DES MOINES — Democrats in the Iowa House are raising concerns about the pending sale of a southeast Iowa fertilizer plant. Koch Industries plans to buy the Iowa Fertilizer Company near Wever for $3.6 billion.
Representative J.D. Scholten of Sioux City says four companies already control 75% of the nitrogen fertilizer market in the U.S. “Ask any row crop farmer and fertilizer is one of the number one costs they’ll bring up as an issue,” Scholten says. “This issue is not new and this is what Governor Branstad did when he gave to tax breaks to the Iowa Fertilizer Company over 10 years ago to create competition in the market.”
In 2012, the State of Iowa provided $112 million in tax credits and loans for the project. Lee County provided a $30 million dollar property tax abatement. Representative Elinor Levin, a Democrat from Iowa City, says state officials need to ensure Koch meets the terms for those incentives.
“Governor Branstad, when he awarded all of these tax incentives, pointed to competition specifically with Koch Industries as a reason to provide these incentives,” Levin says. “Well, now they’re being provided and incentivizing Koch to buy here in Iowa.”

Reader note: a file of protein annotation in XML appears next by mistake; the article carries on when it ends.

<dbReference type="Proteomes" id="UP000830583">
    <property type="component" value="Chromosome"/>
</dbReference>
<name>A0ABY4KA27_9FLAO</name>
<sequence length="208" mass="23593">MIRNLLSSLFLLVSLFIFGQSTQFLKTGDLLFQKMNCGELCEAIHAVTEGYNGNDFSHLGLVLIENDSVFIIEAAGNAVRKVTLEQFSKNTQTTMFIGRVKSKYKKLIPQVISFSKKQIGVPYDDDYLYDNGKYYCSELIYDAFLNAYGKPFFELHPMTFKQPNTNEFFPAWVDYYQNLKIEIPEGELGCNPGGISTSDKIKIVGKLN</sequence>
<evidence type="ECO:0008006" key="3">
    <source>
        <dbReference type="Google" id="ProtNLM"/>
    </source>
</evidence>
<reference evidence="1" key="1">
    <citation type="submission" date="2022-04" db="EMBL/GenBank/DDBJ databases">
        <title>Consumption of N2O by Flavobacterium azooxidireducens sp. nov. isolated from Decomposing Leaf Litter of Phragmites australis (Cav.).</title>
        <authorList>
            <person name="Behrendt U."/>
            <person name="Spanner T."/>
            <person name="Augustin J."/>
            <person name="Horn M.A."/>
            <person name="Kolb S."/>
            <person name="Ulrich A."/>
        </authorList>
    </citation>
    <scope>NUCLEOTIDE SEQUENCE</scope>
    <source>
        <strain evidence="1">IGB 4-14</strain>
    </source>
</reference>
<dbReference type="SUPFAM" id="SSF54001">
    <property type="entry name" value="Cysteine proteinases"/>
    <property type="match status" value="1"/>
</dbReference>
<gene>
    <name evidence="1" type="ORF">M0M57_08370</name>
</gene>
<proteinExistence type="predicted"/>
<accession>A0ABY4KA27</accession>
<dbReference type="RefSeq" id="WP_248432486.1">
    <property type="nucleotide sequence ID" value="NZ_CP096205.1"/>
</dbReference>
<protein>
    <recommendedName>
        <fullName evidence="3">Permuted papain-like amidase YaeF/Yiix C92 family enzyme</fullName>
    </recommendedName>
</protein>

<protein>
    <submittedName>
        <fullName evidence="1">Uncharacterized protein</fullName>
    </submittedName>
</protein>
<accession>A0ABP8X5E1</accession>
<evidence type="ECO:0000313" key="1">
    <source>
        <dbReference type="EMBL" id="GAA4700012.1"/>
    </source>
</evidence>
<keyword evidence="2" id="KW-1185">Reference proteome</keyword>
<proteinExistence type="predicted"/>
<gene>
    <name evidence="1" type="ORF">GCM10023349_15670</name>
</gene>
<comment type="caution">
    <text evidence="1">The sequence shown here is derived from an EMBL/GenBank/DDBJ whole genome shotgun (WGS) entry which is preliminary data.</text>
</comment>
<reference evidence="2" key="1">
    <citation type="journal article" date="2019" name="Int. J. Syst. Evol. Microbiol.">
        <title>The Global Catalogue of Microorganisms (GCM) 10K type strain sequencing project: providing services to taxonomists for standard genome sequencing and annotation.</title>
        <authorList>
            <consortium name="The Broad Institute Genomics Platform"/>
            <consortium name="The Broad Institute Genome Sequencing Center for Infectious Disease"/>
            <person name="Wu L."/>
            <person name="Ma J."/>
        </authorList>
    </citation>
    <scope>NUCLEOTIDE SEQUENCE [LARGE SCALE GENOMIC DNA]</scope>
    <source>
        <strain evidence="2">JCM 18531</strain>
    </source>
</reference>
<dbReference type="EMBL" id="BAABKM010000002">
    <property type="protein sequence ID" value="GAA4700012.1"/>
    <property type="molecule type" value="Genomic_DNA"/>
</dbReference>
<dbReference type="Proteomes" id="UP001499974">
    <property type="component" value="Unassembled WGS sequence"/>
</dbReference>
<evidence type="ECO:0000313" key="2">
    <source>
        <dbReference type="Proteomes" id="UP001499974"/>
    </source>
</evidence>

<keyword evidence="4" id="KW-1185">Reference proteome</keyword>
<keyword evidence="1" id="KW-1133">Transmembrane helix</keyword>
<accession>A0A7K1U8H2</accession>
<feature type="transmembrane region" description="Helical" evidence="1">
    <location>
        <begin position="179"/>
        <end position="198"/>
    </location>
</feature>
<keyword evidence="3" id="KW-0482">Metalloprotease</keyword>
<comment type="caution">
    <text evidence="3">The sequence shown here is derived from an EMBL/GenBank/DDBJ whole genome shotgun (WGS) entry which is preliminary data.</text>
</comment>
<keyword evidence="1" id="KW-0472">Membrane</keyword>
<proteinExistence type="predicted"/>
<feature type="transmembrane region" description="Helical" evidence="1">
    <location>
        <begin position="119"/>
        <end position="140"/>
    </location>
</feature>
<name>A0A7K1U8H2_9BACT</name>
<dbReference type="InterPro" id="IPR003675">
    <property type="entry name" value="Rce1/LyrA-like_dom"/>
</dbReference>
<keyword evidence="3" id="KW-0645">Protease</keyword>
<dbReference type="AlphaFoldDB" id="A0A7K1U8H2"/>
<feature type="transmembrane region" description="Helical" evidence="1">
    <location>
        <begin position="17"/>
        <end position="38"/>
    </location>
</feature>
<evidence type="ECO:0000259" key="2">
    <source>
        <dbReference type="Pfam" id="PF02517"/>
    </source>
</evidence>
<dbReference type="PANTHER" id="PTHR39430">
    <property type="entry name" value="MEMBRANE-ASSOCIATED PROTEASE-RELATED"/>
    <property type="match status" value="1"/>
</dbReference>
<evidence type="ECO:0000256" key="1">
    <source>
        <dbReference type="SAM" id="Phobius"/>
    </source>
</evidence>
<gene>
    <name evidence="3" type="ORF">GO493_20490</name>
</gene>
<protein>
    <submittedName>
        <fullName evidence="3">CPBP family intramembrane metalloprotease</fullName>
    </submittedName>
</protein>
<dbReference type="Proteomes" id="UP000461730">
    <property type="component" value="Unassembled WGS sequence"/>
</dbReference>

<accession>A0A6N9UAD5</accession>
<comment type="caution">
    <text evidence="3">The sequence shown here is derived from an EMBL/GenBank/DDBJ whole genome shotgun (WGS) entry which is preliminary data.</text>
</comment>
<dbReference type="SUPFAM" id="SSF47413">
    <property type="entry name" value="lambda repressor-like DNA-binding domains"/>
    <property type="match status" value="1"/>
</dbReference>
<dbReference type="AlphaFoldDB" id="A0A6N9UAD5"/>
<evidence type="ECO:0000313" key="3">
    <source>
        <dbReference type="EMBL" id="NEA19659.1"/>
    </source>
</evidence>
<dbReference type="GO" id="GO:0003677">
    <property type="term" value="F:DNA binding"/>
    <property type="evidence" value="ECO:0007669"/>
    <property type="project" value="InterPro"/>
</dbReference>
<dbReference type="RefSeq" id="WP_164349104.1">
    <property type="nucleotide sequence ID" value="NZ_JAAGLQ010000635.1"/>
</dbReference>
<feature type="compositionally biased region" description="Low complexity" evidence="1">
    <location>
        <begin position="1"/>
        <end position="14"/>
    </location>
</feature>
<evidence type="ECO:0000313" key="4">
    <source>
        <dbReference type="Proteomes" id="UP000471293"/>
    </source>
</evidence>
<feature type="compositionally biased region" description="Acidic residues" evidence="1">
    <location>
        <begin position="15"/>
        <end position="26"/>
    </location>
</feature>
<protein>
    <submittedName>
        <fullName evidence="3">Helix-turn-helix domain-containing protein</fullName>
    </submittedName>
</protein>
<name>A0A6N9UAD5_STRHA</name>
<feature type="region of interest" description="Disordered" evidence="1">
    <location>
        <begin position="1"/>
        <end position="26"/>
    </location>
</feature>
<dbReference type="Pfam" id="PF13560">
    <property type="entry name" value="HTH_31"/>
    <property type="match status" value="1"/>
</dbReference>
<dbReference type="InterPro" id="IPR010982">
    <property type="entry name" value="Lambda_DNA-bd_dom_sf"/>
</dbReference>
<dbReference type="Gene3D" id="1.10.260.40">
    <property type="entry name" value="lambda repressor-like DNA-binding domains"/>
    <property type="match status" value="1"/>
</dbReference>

Scholten says the other concern is what happens to the 260 Iowa Fertilizer Company employees. “When the company has their monopoly power and they have record profits for these companies and they have these CEOs making huge amounts of money where workers get left behind, it’s a constant theme throughout our nation,” Scholten says, “so there’s nothing that won’t be the same.”
Koch’s acquisition of the southeast Iowa plant is being reviewed by federal anti-trust regulators, House Democrats have sent a letter to the U.S. Justice Department, the Federal Trade Commission and Iowa Attorney General Brenna Bird that outlines concerns about the sale.
Koch Industries already operates a fertilizer plant in Fort Dodge.